The Canadian Environmental Assessment Agency (CEAA) has informed the Government of Alberta that the project conforms to the agency’s guidelines. While the province awaits final regulatory approval, officials continue to do everything possible to prepare.
Construction will require three years, with the reservoir being functionally operational at a reduced level after two years. The project is expected to be partially complete by fall 2021 and fully complete by the end of 2022. This timeline represents a 10-month delay from previous project expectations.
Some delay is attributed to CEAA determining that the province’s original application required more information to conform to federal guidelines. This information was provided in March 2018. In April, CEAA determined the application conformed to its guidelines and began its one-year review. The Government of Alberta anticipates further supplementary information requests from provincial and federal regulators.
The focus of government is now squarely on acquiring the land for this project. Government officials are prepared to continue good faith negotiations with officials representing the remaining landowners. Government hopes to reach an agreement for the purchase of these lands from the owners in order to prevent the risk of further delays.
“The Government of Alberta recognizes the importance of the lands required for the Springbank Reservoir to the people who currently own it,” said Brian Mason, Minister of Transportation. “It is our firm intention to deal equitably with these owners and offer fair compensation, and we remain hopeful that we will be able to negotiate an agreement. We do not want to expropriate this land, but we will do what is necessary to protect Calgarians. Springbank remains the best option to protect Calgary, including the downtown business district, the Calgary Zoo and the Stampede.”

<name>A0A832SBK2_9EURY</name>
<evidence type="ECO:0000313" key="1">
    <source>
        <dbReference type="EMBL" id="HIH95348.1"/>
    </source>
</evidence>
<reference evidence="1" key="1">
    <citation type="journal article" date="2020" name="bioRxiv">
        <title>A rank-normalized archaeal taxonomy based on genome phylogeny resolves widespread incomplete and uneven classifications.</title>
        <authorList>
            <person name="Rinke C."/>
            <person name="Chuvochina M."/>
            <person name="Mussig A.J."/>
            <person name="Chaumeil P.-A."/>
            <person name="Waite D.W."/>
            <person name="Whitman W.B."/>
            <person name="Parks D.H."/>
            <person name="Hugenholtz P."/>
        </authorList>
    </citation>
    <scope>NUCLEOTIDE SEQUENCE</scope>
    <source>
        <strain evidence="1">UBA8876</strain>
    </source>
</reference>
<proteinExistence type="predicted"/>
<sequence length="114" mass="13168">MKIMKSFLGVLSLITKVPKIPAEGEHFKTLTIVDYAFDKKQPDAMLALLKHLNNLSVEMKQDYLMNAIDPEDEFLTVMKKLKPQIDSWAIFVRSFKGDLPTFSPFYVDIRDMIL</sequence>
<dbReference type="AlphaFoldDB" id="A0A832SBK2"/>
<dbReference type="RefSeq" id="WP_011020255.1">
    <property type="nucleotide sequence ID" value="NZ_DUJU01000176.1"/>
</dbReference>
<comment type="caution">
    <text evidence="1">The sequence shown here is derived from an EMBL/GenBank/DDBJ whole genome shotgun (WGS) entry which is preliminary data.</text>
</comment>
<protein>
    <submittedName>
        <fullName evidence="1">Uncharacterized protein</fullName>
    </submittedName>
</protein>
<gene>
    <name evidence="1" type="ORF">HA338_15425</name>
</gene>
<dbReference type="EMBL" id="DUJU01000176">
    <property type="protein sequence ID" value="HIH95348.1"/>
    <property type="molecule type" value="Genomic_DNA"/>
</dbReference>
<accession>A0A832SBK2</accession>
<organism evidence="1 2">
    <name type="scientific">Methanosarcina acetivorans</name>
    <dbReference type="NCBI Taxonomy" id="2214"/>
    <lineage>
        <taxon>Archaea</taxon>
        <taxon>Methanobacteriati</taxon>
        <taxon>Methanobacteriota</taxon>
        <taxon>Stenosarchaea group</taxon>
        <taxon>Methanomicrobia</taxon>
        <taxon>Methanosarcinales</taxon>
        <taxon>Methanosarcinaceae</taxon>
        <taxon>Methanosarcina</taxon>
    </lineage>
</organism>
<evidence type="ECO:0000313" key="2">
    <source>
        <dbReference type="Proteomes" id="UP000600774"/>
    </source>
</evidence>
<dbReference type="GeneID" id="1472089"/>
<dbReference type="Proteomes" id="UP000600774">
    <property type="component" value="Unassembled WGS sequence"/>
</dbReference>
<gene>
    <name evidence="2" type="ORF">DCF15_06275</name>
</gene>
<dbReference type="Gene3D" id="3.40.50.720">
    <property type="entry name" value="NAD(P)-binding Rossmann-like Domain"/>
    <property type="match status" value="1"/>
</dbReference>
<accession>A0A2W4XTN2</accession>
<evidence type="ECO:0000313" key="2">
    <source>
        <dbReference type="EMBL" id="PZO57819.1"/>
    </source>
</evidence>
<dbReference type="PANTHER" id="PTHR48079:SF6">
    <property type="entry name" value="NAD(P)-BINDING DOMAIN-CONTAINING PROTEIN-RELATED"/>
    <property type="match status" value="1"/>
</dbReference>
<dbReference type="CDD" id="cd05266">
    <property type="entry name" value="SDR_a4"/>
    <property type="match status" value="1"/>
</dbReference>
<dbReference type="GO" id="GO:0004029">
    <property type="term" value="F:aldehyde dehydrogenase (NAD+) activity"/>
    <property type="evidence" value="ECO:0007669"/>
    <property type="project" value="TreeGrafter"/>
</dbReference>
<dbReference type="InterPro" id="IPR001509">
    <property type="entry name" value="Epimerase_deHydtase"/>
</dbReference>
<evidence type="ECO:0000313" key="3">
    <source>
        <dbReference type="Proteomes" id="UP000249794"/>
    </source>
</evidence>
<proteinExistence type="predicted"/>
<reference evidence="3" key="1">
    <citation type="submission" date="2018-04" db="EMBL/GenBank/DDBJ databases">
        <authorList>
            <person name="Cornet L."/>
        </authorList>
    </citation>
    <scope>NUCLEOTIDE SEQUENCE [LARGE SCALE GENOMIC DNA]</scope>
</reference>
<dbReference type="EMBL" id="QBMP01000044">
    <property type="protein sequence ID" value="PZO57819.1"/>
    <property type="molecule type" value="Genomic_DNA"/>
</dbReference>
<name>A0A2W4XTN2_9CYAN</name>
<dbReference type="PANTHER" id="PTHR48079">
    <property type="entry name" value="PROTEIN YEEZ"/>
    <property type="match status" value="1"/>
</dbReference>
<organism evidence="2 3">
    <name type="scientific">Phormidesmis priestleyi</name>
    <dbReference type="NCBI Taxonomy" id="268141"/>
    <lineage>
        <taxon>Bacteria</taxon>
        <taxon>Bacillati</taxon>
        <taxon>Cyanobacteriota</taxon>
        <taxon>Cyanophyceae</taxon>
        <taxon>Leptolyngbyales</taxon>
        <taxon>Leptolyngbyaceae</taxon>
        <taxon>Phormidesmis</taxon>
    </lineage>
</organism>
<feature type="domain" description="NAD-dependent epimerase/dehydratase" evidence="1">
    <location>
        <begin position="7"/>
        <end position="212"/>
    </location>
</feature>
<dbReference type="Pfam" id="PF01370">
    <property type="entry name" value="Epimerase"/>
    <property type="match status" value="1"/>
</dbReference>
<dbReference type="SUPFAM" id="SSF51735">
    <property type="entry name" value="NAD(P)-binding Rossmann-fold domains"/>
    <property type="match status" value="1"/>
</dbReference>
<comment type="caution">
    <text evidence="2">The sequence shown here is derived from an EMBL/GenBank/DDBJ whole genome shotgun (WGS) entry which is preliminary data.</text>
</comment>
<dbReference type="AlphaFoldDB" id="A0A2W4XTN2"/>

Provincial officials continue to meet with First Nations leaders in the region as the project continues to move through approvals. The Government of Alberta has committed $8.9 million for additional flood mitigation for Redwood Meadows on Tsuut’ina lands.
SR1 quick facts
- Project footprint – 3,870 acres (approximate).
- Operational completion date – for flood season of 2022.
- Full capacity completion date – for flood season 2023.
- 2013-level flood immediate damage estimate to Calgary without SR1 – $700 million.
- 84 official public engagement opportunities since 2014.
- Budget 2018 makes funding available to Tsuut’ina Nation for flood mitigation at Redwood Meadows.
- The Government of Alberta and the City of Calgary are partnering on seven flood mitigation projects in Calgary along the Elbow River alone, including infrastructure improvements to the Glenmore Reservoir, flood resiliency improvements to the new 9 Ave SE Bridge, stormwater outfall improvements, rain gardens and erosion control.
The $432-million project, to be located approximately 15-kilometres west of Calgary, is the province’s solution for helping to mitigate against severe flooding along the Elbow River.